The “Agency Problem” in Business Management is ill-conceived

Managers, as agents of shareholders, are often alleged to pursue their own interest rather than the stockholders’ (Smith, 1976); a practice in business management, most often, referred to as the “Agency Problem”.

The agency problem has been quoted and cited copiously in publications and, as such, energised, and an entrenched concept in business governance.

The agency problem, in the above context, is ill-conceived because corporate governance intense proscriptions make it less likely to occur and, more especially, corporate risks management in business governance is recent a phenomenon and, therefore, not a corporate behavioural practice.

Corporate governance practice until the 1980s was dominated by few executives, who held modest stocks in enterprises and got rewarded through the performance-based system – that is, sales or earnings on growth.

During this time, the board of directors’ oversight responsibility on managers was weak and shareholders generally passive. Consequently, chief executive officers (CEOs) took things for granted and shareholders suffered from such blatant managers’ negligence.

The inherent deficiencies resulted in numerous takeovers that taught managers a bitter lesson and made them treat capital, more especially equity capital, an expensive asset to an organisation.

Even, business’s inability to generate enough returns is considered a default and pushes managers to work hard for increased returns leading to high institutional investors getting on board.

The application of governance principles and the quest for engaging qualified managers taking up management positions have helped to increase profits for investors.

Again, the adherence to an enhanced governance structure in an organisation has increased trust for CEOs in decision-making on stock market capitalisation, access to finance, revenue and good returns to the business.

Without sacrificing prudent decision-making for mistakes, enterprises insure their directors in case managerial decision fails to accomplish expected objectives.

Insurance for management enables better corporate performance for enhanced growth and profit maximisation, high returns to capital and outputs, and engenders corporate stability and certainty.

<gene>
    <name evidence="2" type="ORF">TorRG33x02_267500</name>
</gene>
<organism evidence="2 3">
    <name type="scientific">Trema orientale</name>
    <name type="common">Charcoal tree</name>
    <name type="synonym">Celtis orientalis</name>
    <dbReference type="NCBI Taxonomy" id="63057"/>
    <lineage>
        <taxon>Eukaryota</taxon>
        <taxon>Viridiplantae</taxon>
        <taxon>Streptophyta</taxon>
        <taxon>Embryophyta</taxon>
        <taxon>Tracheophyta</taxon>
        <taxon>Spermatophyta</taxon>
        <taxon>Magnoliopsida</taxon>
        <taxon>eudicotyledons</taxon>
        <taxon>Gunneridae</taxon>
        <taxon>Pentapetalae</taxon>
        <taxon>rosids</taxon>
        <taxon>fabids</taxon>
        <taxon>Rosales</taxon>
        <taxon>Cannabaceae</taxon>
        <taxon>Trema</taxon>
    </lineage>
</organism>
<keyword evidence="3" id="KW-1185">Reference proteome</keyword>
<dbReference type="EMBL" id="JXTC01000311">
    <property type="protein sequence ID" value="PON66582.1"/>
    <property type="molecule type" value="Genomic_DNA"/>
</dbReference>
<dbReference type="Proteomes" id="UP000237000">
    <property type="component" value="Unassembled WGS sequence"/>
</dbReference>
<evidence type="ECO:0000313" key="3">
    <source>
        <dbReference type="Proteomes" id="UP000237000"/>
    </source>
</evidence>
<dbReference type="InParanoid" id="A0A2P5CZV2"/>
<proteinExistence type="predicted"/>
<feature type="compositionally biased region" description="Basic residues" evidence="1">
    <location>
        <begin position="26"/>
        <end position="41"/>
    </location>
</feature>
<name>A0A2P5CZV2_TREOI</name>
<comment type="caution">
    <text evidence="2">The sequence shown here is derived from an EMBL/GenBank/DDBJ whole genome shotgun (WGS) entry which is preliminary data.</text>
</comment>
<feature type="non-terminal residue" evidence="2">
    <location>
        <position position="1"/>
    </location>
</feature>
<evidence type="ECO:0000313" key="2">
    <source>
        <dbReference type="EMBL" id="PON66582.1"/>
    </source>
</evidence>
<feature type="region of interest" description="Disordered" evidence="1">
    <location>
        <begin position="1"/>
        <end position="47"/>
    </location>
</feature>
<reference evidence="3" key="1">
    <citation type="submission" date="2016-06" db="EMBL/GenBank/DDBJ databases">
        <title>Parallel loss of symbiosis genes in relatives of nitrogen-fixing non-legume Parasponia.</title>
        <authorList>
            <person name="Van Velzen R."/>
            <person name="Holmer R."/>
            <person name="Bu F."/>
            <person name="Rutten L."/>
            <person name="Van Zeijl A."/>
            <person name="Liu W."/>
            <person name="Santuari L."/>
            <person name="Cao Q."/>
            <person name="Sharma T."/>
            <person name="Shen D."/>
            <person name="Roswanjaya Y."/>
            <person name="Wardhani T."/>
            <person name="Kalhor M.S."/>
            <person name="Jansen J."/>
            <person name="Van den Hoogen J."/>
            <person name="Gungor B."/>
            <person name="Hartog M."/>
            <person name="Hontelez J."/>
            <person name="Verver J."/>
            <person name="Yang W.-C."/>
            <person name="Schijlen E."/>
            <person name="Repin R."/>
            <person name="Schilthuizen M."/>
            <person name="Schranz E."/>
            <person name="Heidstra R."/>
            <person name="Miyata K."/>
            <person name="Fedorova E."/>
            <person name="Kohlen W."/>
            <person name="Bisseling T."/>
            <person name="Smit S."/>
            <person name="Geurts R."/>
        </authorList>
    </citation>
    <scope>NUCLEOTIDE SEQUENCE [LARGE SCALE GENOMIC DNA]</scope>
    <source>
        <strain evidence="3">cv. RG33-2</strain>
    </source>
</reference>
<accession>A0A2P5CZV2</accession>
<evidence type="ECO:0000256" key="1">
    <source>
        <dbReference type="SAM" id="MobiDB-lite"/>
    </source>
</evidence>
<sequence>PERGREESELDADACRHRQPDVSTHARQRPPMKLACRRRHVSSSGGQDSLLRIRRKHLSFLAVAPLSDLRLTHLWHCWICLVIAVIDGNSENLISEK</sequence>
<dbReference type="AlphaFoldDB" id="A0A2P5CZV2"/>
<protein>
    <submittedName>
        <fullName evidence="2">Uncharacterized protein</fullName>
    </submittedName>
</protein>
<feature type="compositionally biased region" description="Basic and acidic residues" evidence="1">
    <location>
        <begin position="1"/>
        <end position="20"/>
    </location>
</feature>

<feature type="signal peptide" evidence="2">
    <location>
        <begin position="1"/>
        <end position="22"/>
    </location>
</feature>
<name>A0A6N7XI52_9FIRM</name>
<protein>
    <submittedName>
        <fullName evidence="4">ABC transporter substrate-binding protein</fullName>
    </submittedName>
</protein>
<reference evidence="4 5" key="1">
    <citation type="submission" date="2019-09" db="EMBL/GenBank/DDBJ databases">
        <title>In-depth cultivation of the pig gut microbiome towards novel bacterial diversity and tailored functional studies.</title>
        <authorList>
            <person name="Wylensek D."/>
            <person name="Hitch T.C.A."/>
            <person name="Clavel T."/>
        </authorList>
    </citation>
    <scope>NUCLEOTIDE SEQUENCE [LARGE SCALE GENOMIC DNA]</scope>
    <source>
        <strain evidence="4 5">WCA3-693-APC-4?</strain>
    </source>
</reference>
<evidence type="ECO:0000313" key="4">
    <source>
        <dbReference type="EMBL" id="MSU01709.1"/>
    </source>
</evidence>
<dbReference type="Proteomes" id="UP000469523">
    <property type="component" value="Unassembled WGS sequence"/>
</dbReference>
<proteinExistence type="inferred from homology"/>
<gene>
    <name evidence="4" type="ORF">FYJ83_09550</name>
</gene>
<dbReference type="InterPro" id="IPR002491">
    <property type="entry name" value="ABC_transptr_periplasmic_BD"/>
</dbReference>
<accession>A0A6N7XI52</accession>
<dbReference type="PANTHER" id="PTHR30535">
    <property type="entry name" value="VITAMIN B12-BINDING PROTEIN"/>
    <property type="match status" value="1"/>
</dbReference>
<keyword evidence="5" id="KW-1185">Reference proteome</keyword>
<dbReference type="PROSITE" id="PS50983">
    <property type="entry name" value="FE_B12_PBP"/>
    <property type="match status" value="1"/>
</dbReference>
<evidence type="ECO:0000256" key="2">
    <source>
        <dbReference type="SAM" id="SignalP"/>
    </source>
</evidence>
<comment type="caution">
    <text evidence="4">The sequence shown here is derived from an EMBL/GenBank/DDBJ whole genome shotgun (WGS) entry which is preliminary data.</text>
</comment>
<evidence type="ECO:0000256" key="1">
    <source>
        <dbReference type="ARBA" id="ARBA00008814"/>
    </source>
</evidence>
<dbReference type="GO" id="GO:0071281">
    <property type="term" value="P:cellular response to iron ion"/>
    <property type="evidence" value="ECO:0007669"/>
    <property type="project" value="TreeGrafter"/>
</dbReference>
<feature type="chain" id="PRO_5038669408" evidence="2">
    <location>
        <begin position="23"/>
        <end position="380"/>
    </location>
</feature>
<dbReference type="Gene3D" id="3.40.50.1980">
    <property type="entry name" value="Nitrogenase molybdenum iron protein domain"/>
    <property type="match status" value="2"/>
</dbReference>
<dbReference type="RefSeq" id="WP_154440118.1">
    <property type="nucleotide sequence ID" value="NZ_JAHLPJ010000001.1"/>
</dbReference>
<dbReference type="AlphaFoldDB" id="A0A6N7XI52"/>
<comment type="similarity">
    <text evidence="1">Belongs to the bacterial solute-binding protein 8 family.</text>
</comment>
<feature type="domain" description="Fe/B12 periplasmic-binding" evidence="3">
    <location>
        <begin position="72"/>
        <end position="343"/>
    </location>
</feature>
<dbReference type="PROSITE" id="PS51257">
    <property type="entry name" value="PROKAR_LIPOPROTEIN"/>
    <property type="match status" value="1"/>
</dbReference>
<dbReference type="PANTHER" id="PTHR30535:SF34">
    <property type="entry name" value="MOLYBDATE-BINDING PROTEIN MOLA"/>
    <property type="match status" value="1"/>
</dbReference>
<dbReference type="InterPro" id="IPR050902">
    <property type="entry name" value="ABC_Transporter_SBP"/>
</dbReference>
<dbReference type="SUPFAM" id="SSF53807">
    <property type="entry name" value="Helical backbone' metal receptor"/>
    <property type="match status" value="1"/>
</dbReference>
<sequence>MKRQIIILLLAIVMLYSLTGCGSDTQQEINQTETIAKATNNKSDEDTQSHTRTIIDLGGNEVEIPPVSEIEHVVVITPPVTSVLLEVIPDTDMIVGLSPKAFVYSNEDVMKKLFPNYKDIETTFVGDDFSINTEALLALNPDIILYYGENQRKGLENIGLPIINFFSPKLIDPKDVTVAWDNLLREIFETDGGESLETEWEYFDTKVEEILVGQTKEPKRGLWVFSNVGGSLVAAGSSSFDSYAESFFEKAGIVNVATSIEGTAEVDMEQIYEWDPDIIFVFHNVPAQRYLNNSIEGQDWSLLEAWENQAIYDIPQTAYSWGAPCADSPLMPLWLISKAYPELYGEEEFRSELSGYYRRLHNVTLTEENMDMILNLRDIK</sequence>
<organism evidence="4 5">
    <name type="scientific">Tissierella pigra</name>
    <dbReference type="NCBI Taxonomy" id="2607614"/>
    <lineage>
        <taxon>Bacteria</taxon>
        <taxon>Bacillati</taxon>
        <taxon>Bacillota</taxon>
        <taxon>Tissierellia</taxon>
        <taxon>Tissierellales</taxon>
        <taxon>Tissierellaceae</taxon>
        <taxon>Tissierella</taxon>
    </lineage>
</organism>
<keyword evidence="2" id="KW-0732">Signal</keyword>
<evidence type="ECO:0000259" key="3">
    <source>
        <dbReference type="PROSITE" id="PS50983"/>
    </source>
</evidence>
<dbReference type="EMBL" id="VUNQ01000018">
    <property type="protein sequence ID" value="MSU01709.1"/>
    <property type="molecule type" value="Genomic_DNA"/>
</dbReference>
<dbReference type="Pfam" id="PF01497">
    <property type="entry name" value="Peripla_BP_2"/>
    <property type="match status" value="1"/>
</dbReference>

Indeed, directors who demonstrate moral ingenuity and make risky but efficient decisions are indemnified since courts protect them should these decisions fail to deliver intended goals.

Also, the recruitment of auditors external to the organisation for financial audits at all levels reduces financial irregularities in corporate management.

I am not, by this, however, suggesting that gatekeepers – including auditors, rating agencies, securities market regulators and independent directors cannot be dubious and dishonest in their duties.

An in-depth understanding of risks is incomplete without situating it in the context of financial theories including rational wealth maximisation, risk/return tradeoff, and no-arbitrage rule. Also, the existing literature identifies shareholder value maximisation and managerial risks aversion in risk management discussion.

The shareholder value maximisation posits that the enterprise pursues risk management policies so long as it improves the share values for shareholders.

The value addition, therefore, leads to costs reduction in finance and other investment assets. The “Agency Theory”, out of which managerial risk aversion is derived, is used to explain the phenomenon of this type of risk.

Thus, the managerial risks aversion postulates that chief executive officers (CEOs) or managers pursue their narrow interests through formulating risks management strategies that insulate them yet disadvantage the shareholder.

Although the enterprise conception is preceded by uncertainties that constitute risks, issues regarding risks are decisively not addressed in an organisation’s decision-making process (Tucker, 2005).

Again, discourse on risks during organisational decision-making does not position the concept of risks as a managerial behaviour (Hershey & Schoemaker, 1980).

The practical reality is that, in the day-to-day management of an enterprise, managers are faced with risks emanating from the decisions they make and, as such, the assumption that chief executive officers or managers pursue their narrow interests at the enterprise expense (cost), in part, through formulating risks management strategies to insulate themselves is frivolous, preposterous, unfounded, and, therefore, ill-conceived.

The early treatment of risks portrays claims that individual human decision-makers are risks averse, in that when faced with an alternative having a given positive outcome and another option with uncertainty but has the same expected value as the former, an individual will choose the positive outcome rather than the uncertain one (Pratt, Raiffa, et al. 1964; Arrow, 1965; Ross, 1981).

It follows, therefore, that decision-makers should normally be rewarded for variation in possible outcomes; for the greater the returns on investment the greater should be the variance involved.

The conventional Decision Theory emphasises choice and reinforces a possible trade-off between risks and expected returns. Risk-averse decision-makers allow for low risks and sacrifice some expected returns to reduce the variation in possible outcomes.

Risks seeking decision-makers take high risks and sacrifice some expected profits to increase the variation. The theory assumes that decision-makers deal with risks by first calculating and choosing among alternative risk-return combinations that are available.

Corporate risk management is, therefore, pursued especially when managers realise that their human capital and wealth are poorly diversified.

The writer is Director, Monitoring and Evaluation

Ministry of Tourism, Arts and Culture


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